‘Special needs’ is not a dirty term

The term isn’t ready to be retired

More stories from Erica Jones

DIY diaries
May 9, 2018

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Lauren Elizabeth Potter, an actress with Down syndrome, stars as the spokesperson in the “Not Special Needs” video, created by CoorDown.

When children are very young, they are taught about words they shouldn’t say.

For the most part these are swear words, but the list also includes other derogatory terms pertaining to certain races, cultural groups or people with physical differences or disabilities.

The term “special needs” is not among these words that are looked down upon.

Recently, an Italian organization called CoorDown created a video advertisement entitled “Not Special Needs” to address the stigma that sometimes accompanies the idea of Down syndrome. The video is a call for the term “special needs” to be retired.

In the video, Lauren Elizabeth Potter, an actress from the TV show Glee who has Down syndrome, says a person would have special needs if they needed to eat dinosaur egg for breakfast, or to get massages from cats.

According to the Center for Disease Control and Prevention (CDC), Down syndrome affects approximately one out of every 700 babies born in the U.S.

While I understand the desire to cut down on negativity or judgment surrounding intellectual and other disabilities, this advertisement overlooks the additional help people with Down syndrome may require.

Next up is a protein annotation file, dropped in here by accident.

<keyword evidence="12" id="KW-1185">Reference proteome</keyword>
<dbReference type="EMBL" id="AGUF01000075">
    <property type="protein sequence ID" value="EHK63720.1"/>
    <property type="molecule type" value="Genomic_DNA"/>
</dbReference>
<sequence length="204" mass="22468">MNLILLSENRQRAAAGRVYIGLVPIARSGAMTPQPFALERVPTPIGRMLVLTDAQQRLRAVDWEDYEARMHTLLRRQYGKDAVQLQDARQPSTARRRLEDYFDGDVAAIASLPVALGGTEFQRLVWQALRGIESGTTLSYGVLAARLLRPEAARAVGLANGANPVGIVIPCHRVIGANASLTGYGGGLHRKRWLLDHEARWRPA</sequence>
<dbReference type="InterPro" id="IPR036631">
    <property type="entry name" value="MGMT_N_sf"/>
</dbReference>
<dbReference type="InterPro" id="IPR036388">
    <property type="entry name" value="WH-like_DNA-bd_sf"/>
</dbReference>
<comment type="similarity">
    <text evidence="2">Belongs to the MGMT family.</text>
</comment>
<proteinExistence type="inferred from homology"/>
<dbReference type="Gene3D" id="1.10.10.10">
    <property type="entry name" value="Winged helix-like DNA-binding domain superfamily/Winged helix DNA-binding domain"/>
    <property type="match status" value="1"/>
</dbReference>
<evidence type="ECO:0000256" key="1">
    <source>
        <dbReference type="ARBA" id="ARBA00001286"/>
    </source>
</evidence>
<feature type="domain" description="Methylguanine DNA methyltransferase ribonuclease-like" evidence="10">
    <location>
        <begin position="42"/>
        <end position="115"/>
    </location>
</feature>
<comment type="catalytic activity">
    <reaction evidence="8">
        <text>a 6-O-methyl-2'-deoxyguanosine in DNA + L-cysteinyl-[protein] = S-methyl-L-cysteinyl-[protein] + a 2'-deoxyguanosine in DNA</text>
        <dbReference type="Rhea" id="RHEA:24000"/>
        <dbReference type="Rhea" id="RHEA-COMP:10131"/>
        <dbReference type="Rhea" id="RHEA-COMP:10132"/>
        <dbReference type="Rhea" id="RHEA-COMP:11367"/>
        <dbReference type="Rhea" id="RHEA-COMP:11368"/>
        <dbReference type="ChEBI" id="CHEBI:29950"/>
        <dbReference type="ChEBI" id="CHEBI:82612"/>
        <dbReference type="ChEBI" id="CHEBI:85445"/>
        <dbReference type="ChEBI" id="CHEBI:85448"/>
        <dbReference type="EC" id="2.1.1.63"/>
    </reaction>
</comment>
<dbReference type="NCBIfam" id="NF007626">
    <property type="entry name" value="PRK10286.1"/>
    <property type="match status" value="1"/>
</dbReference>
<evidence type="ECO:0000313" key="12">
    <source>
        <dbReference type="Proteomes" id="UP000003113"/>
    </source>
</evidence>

According to the CDC, hearing loss, sleep apnea and ear and eye infections are common among children with Down syndrome, in turn requiring more attention and aid for the affected person.

Also, because Down syndrome is an intellectual disability, people who have the disability sometimes go through intervention programs, as they may face developmental delays that need to be addressed in or outside of school.

“Special needs” is not meant as a condescending or derogatory term, but rather a way to categorize people who may benefit from or even rely on having a little extra assistance.

Having special needs is not a negative thing. There is nothing wrong with needing help. However, completely eliminating the term “special needs” is a step the world is not ready to take.

In the “Not Special Needs” ad, Potter says people with Down syndrome need education, jobs and opportunities, just like everyone else.

I agree with this sentiment. Just like everyone else, this demographic also deserves respect.

In an article from Disability Africa, the author argues the term “special needs” is used to describe people with impairments, but has more recently become a further-disabling term. They also share an idea with the “Not Special Needs” video the needs of those with Down syndrome are the same as those without it, in this case “water, food, shelter and love.”

Every human being shares these needs; that much is crystal clear. But not everyone needs early intervention programs to address delayed learning speeds. Not everyone needs extra work on their motor skills. Those who need this help are no less respectable or equal than those who don’t, but it is indisputable this help is above and beyond what the average person requires.

Special needs is not a further disabling term. It is used as a way to place those who require a little extra help, especially in the educational realm, in a group where they will get what they need. This label helps teachers and administrators pay proper attention to those who take a little longer to learn or need more specialized curriculum.

Special doesn’t mean bad; it just means different. Everyone has their differences and everyone deserves respect. The real problem comes when special needs becomes a derogatory term, but we’re not there, and it doesn’t have to be seen that way.